Although patients with recurrent or progressive rhabdomyosarcoma sometimes achieve complete remission with secondary therapy, the long-term prognosis is usually poor.[1,2] The prognosis is most favorable (50% to 70% 5-year survival rates) for children who initially present with stage I or Group I disease and embryonal histology and who have smaller tumors or present with a local or regional recurrence.[1,2,3] The small number of children with botryoid histology who relapse have a similarly favorable prognosis. Most other children who relapse have an extremely poor prognosis. A retrospective review of rhabdomyosarcoma patients from German soft tissue sarcoma trials identified time to recurrence as an important independent prognostic factor. Shorter time to recurrence was associated with higher risk of mortality from recurrent rhabdomyosarcoma.[Level of evidence: 3iiB] European investigators performed a retrospective review of patients with rhabdomyosarcoma enrolled on cooperative group trials who experienced recurrence. They identified metastatic (as opposed to local) recurrence, prior radiation therapy, initial tumor size (>5 cm), and time to relapse (<18 months) as unfavorable prognostic features for survival post recurrence.
The selection of further treatment depends on many factors, including the site(s) of recurrence, previous treatment, and individual patient considerations. Treatment for local or regional recurrence may include wide local excision or aggressive surgical removal of tumor, particularly in the absence of widespread bony metastases. Some survivors have also been reported after surgical removal of only one or a few metastases in the lung. RT should be considered for patients who have not already received RT in the area of recurrence, or rarely for those who have received RT but for whom surgical excision is not possible. Previously unused, active, single agents or combinations of drugs may also enhance the likelihood of disease control.
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Irinotecan with or without vincristine.[11,12,13,14] Results of a prospective randomized trial showed no difference between irinotecan (20 mg/m2 /d) daily x 5 days for 4 weeks per treatment cycle and irinotecan (50 mg/m2 /d) daily x 5 days for 2 weeks per treatment cycle in relapsed rhabdomyosarcoma and recommended the shorter regimen for further investigation.[Level of evidence: 1iiDiv]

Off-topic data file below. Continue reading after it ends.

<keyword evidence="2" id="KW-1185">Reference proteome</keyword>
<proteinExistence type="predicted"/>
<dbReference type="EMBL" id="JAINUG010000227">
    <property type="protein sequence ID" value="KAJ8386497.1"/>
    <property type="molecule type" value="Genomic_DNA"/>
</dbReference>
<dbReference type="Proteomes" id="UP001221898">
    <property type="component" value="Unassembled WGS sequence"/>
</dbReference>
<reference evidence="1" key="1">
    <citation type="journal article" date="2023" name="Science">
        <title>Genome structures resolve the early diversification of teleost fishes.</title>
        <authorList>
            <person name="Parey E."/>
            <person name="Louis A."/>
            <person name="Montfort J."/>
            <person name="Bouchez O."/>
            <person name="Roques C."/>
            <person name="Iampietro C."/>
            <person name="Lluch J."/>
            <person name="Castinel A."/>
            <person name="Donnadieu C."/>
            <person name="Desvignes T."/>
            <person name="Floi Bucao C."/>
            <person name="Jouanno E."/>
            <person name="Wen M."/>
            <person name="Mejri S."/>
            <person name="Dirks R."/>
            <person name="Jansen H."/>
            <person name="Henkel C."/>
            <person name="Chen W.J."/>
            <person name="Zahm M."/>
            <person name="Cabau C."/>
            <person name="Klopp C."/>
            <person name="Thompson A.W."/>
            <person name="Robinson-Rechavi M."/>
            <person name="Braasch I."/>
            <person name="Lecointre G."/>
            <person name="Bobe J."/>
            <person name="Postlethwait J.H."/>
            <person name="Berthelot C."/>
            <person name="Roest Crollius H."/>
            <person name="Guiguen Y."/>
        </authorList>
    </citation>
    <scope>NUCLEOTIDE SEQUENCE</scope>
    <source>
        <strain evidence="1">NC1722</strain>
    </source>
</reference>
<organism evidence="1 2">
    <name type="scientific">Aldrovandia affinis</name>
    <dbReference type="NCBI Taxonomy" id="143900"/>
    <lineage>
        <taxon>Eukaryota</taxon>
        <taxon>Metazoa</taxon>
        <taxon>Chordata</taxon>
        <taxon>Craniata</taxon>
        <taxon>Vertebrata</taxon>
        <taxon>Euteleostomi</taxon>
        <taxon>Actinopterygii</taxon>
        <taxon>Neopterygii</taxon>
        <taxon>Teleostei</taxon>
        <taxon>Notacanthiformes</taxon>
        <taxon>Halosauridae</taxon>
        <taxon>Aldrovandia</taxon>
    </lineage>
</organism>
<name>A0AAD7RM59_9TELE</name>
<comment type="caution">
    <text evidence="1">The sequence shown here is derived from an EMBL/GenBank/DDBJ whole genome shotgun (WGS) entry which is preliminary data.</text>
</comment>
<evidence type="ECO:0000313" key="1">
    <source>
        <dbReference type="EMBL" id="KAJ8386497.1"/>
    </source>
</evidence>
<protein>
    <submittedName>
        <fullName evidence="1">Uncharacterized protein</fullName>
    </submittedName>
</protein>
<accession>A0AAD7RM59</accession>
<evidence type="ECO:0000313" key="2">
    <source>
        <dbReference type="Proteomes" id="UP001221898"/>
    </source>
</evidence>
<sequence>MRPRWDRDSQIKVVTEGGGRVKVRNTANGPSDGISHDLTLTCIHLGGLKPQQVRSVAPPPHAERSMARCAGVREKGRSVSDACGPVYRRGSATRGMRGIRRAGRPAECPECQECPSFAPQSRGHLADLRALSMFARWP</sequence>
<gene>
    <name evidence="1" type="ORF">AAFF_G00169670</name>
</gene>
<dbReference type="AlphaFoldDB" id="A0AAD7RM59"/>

Treatment options under clinical evaluation for recurrent rhabdomyosarcoma:
On the basis of historical relapse data from the Intergroup Rhabdomyosarcoma Study Group, the Children's Oncology Group is analyzing a risk-based approach to salvage treatment for rhabdomyosarcoma patients experiencing a first relapse or progressive disease. Relapsed patients with a favorable prognosis received doxorubicin/cyclophosphamide alternating with ifosfamide/etoposide. For patients with a poor prognosis and measurable disease, a randomized study of two administration schedules of irinotecan (five daily doses for 1 week vs. five daily doses for 2 weeks) in combination with vincristine preceded treatment with doxorubicin/cyclophosphamide alternating with ifosfamide/etoposide. Poor-prognosis patients without measurable disease received doxorubicin/cyclophosphamide with the addition of an investigational agent, tirapazamine, alternating with ifosfamide/etoposide.
Intensive chemotherapy followed by autologous bone marrow transplantation. Very intensive chemotherapy followed by autologous bone marrow reinfusion is also under investigation for patients with recurrent rhabdomyosarcoma. A review of the published data did not determine a significant benefit for patients who underwent this salvage treatment approach.[16,17]